Oh, is this thing still on?
One of the most visible attributes of monkhood is seclusion. I seem to be doing a good job of that. I still read my Dreamwidth account, but I rarely post. I still check in on Facebook, but my friend count is deliberately low, and it’s a more informal atmosphere. Tumblr was, fun, but overwhelming.
I started getting the message to back off, from everything. It wasn’t what I wanted to hear. It wasn’t the first time I’ve been told. That advice is easier to follow in the winter. I started writing less.
This morning I went to the gym with my mother. This is a thing we’re trying to get into three times a week, though one of those times is when I teach tai chi. Tai chi is not really cardio or weight training. I’m not too large, but I definitely could be in better shape. My mom is in her seventies. I want her to go and it’s easier if we both go together.
I teach tai chi at a gym. It’s not the best arrangement. I can’t promise any sort of a beach body unless you happen to already have one. I can teach you how to knock down those who do have beach bodies, but if you were that kind of person I probably wouldn’t want you as a student anyway.
As I waited for my mom to get done with the bike, I did a few tai chi exercises. I felt horribly self-conscious while doing my tan tien exercises. I’m sure they do look weird. I stand still and my midsection moves just a little bit. My mom said something about dancing. I agreed that yes, there were some similarities to belly dancing.
Surely everyone thought I looked weird. Surely they had no idea what the heck I was doing. I was tempted not to do the exercise at all. But how do I know what they’re thinking? I don’t. Does it matter anyway? I knew what I was doing and why.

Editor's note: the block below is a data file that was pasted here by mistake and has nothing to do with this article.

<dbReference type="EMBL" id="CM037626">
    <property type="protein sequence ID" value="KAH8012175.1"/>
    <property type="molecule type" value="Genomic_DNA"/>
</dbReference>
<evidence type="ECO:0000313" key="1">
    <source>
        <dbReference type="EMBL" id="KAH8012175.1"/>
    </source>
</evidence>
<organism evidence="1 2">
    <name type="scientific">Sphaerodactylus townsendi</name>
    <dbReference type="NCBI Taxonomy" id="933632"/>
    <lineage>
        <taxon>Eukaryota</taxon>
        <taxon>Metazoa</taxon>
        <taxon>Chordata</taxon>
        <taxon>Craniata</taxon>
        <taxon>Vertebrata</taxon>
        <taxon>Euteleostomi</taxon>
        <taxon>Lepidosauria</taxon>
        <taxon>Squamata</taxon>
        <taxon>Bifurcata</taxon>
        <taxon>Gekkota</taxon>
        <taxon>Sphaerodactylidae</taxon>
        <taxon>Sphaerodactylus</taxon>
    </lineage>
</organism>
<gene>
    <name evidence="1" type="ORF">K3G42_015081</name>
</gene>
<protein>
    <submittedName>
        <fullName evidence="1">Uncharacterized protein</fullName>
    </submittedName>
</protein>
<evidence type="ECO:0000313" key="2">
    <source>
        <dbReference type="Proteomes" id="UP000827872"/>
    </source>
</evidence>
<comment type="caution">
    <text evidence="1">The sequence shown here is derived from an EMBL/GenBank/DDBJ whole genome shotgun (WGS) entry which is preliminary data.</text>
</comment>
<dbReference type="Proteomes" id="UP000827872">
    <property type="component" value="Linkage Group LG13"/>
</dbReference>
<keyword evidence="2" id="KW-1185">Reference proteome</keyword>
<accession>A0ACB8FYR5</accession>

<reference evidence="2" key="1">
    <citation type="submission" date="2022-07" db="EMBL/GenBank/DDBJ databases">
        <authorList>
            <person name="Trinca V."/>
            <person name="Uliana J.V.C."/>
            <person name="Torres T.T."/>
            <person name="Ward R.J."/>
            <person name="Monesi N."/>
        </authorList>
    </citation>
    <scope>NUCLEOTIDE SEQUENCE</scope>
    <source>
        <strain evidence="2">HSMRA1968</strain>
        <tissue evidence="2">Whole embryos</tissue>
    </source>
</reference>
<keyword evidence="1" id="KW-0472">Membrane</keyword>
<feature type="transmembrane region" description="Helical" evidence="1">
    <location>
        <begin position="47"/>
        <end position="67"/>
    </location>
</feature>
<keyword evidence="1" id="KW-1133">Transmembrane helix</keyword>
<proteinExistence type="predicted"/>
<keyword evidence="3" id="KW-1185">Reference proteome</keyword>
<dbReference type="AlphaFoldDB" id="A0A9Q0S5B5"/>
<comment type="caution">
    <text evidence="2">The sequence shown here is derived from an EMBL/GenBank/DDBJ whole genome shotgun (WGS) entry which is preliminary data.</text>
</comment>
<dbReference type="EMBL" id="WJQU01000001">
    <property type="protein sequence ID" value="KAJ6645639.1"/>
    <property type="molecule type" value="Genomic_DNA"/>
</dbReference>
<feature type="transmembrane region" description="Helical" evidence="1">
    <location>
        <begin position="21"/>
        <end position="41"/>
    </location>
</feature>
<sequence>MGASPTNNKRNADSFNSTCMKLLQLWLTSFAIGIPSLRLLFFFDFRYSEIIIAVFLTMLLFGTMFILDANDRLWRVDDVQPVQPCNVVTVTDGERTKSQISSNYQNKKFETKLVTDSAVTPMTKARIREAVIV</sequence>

This would be the point at which a person might start explaining or getting defensive or getting into an argument with no one at all. I’ve had many imaginary discussions in my lifetime. They’re a complete waste of energy. That jerk you’re arguing with, yourself, will never let you win. You may even feel so silly arguing with yourself that you’ll look for a fight with a real person in order to prove that the argument is worth having. You have all those great comebacks saved up. It would be a shame to let them go to waste.
If you look at yourself in the mirror and imagine what someone else sees, that image is almost certainly false. Even if someone agrees with your distortion that doesn’t make the imagined vision true. They make assumptions, and you make assumptions about their assumptions. How does anyone ever get anything done?
How do you throw out the false mirror?
Seclusion does have one thing going for it. If I’m not seen as often, the mirror doesn’t have as much influence. It takes the pressure off. I know that’s only a temporary fix. I’m not here to escape. I’m here to learn. I have to do no less than change my thought habits in order to defeat these various snares. Where is the trap? What can I do differently so that I no longer fall for it?
What would it be like to go to the gym or hang out in a community without constantly checking myself in the mirror? It sounds a lot more relaxing and productive.